Wednesday, August 30, 2006

[europe] americans selling their french chateaux



Interesting piece in the Washington Post about French chateaux [sorry – lost the direct link and this is an abridged version]:

When the village of Boucard's fairy-tale chateau is viewed from afar, it’s easy to imagine the pampered existence of the aristocrats inside. You’d be surprised.

"It is a very heavy load for people who inherit a castle," lamented Marie-Henriette de Montabert, 74, whose family has owned Chateau de Boucard since 1720. "All of the castle owners have the same problem - how to save your castle."

"Nowadays, a castle is no longer an exterior sign of wealth, but rather an exterior sign of poverty," said Bertrand Le Nail, a French real estate agent and property expert.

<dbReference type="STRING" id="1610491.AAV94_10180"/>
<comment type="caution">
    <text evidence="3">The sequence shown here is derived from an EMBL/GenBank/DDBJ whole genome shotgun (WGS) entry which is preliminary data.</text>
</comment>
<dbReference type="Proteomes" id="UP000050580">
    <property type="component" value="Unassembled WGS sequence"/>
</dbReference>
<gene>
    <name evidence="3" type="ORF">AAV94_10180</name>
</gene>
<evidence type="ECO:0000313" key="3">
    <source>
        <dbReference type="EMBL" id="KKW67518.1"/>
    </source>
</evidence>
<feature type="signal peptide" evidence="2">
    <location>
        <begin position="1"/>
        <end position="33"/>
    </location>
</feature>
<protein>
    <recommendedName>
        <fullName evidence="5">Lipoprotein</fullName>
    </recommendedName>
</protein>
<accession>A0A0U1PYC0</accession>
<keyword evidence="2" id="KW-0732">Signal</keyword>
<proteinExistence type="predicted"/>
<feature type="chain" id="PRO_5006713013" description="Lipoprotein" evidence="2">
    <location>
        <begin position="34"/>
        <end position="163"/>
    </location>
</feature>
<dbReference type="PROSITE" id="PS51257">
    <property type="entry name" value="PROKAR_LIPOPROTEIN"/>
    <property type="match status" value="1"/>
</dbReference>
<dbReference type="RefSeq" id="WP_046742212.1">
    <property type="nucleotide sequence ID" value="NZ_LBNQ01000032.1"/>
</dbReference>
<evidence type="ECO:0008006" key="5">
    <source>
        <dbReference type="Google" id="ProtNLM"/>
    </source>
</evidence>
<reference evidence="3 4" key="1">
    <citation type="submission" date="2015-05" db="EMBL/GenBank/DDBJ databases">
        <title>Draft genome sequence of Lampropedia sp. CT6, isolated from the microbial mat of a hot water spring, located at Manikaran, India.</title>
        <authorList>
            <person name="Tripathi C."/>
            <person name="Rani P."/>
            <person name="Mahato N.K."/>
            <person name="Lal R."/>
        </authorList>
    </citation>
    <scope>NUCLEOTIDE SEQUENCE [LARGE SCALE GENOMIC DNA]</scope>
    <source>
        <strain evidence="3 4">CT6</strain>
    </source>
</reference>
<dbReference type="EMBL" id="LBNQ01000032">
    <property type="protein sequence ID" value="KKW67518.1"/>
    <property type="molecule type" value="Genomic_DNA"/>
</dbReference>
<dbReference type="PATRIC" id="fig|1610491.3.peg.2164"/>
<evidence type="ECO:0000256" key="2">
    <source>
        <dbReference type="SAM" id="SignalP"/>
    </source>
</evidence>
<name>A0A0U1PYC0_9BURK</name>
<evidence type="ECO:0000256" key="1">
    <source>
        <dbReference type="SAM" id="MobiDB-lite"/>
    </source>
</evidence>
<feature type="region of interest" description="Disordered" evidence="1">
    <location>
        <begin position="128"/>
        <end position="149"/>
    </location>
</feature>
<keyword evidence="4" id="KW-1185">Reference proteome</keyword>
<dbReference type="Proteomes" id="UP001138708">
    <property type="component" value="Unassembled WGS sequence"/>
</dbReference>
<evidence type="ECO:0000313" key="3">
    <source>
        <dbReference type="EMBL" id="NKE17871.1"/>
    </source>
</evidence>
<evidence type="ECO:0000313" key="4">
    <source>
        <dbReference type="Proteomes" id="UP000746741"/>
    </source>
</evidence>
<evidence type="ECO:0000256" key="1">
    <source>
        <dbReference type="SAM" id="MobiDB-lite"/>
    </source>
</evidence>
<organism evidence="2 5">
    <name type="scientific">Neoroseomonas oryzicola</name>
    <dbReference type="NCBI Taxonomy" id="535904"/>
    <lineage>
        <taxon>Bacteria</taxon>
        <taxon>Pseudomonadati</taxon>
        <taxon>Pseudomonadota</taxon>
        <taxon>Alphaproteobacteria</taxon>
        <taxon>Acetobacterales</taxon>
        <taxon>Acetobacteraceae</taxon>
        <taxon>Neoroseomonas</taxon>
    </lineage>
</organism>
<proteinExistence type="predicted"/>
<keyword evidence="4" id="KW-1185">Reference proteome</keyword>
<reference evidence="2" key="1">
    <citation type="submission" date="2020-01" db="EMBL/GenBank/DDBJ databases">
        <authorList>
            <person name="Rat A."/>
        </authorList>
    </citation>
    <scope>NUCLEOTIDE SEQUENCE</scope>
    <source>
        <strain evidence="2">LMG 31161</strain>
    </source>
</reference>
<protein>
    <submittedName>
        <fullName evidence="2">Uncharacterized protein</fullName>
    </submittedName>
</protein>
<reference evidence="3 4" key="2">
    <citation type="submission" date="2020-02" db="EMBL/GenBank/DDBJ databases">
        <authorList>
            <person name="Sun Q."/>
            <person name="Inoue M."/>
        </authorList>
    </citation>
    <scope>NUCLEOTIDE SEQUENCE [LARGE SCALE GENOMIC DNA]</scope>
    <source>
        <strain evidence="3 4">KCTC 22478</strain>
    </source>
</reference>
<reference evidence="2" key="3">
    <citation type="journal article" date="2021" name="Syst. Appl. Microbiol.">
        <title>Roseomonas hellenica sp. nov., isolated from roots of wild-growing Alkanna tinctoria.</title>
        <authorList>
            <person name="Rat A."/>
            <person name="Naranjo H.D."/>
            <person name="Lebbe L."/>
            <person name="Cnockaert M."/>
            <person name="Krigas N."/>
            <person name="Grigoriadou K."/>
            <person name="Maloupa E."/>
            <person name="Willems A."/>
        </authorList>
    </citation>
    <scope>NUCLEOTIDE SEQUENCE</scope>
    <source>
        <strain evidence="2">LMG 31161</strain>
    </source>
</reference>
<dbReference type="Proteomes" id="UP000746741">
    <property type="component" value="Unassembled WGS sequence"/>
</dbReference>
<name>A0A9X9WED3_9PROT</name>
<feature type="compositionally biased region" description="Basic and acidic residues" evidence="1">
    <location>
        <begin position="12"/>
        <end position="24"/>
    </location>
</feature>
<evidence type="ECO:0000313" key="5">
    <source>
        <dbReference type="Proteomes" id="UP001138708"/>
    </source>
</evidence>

About 90 percent of the country's chateaux -- a term that loosely applies to everything from castles to large manor houses -- are not maintained properly because their owners cannot afford it, Le Nail said. Some sell their properties or turn them into small hotels, some open them to the public and charge entrance fees, and others simply go on living in edifices that are collapsing around them.

Chantal de Bonneval thought she had found the solution when she and her husband inherited his family's 45-room chateau in Thaumiers, about 175 miles south of Paris, in 1977. The new owners added 13 bathrooms to the existing four, repaired 40 leaks in the roof and turned the chateau into a bed-and-breakfast.

By John Ward Anderson and Corinne Gavard

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